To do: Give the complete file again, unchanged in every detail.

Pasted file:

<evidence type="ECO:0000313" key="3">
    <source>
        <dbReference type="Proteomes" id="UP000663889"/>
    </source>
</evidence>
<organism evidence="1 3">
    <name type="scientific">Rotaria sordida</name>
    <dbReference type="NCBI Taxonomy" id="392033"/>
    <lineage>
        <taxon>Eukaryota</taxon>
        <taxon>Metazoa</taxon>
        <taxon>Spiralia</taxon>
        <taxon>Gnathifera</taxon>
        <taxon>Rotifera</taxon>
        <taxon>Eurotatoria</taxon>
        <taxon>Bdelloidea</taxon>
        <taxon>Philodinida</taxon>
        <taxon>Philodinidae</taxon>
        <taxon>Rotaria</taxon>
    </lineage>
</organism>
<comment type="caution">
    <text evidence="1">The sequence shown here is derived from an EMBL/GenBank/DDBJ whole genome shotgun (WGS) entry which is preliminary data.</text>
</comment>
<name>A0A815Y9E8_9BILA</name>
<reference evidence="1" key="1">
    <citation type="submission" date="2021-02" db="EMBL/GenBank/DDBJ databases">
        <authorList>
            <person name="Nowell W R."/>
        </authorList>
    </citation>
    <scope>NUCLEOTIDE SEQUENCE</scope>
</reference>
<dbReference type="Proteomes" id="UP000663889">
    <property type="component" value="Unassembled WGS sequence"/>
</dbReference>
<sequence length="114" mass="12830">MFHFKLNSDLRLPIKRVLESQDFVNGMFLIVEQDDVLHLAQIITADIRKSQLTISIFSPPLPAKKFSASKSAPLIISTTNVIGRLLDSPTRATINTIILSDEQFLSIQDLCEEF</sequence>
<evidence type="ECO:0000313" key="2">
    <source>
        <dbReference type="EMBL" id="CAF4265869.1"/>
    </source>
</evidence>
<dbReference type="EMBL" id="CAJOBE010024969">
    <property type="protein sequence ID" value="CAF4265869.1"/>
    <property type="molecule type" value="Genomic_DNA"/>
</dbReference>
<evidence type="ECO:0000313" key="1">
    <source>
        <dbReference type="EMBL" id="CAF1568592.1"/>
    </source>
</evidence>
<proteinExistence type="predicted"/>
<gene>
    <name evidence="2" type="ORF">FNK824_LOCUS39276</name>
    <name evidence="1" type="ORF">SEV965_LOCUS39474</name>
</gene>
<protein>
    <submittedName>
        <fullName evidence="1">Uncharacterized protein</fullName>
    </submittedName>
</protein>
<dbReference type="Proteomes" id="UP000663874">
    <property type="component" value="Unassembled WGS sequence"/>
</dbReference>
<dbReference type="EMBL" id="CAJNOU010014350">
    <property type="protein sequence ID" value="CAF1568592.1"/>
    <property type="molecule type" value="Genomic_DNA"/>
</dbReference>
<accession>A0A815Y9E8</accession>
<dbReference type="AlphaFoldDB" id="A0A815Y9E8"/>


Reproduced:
<evidence type="ECO:0000313" key="3">
    <source>
        <dbReference type="Proteomes" id="UP000663889"/>
    </source>
</evidence>
<organism evidence="1 3">
    <name type="scientific">Rotaria sordida</name>
    <dbReference type="NCBI Taxonomy" id="392033"/>
    <lineage>
        <taxon>Eukaryota</taxon>
        <taxon>Metazoa</taxon>
        <taxon>Spiralia</taxon>
        <taxon>Gnathifera</taxon>
        <taxon>Rotifera</taxon>
        <taxon>Eurotatoria</taxon>
        <taxon>Bdelloidea</taxon>
        <taxon>Philodinida</taxon>
        <taxon>Philodinidae</taxon>
        <taxon>Rotaria</taxon>
    </lineage>
</organism>
<comment type="caution">
    <text evidence="1">The sequence shown here is derived from an EMBL/GenBank/DDBJ whole genome shotgun (WGS) entry which is preliminary data.</text>
</comment>
<name>A0A815Y9E8_9BILA</name>
<reference evidence="1" key="1">
    <citation type="submission" date="2021-02" db="EMBL/GenBank/DDBJ databases">
        <authorList>
            <person name="Nowell W R."/>
        </authorList>
    </citation>
    <scope>NUCLEOTIDE SEQUENCE</scope>
</reference>
<dbReference type="Proteomes" id="UP000663889">
    <property type="component" value="Unassembled WGS sequence"/>
</dbReference>
<sequence length="114" mass="12830">MFHFKLNSDLRLPIKRVLESQDFVNGMFLIVEQDDVLHLAQIITADIRKSQLTISIFSPPLPAKKFSASKSAPLIISTTNVIGRLLDSPTRATINTIILSDEQFLSIQDLCEEF</sequence>
<evidence type="ECO:0000313" key="2">
    <source>
        <dbReference type="EMBL" id="CAF4265869.1"/>
    </source>
</evidence>
<dbReference type="EMBL" id="CAJOBE010024969">
    <property type="protein sequence ID" value="CAF4265869.1"/>
    <property type="molecule type" value="Genomic_DNA"/>
</dbReference>
<evidence type="ECO:0000313" key="1">
    <source>
        <dbReference type="EMBL" id="CAF1568592.1"/>
    </source>
</evidence>
<proteinExistence type="predicted"/>
<gene>
    <name evidence="2" type="ORF">FNK824_LOCUS39276</name>
    <name evidence="1" type="ORF">SEV965_LOCUS39474</name>
</gene>
<protein>
    <submittedName>
        <fullName evidence="1">Uncharacterized protein</fullName>
    </submittedName>
</protein>
<dbReference type="Proteomes" id="UP000663874">
    <property type="component" value="Unassembled WGS sequence"/>
</dbReference>
<dbReference type="EMBL" id="CAJNOU010014350">
    <property type="protein sequence ID" value="CAF1568592.1"/>
    <property type="molecule type" value="Genomic_DNA"/>
</dbReference>
<accession>A0A815Y9E8</accession>
<dbReference type="AlphaFoldDB" id="A0A815Y9E8"/>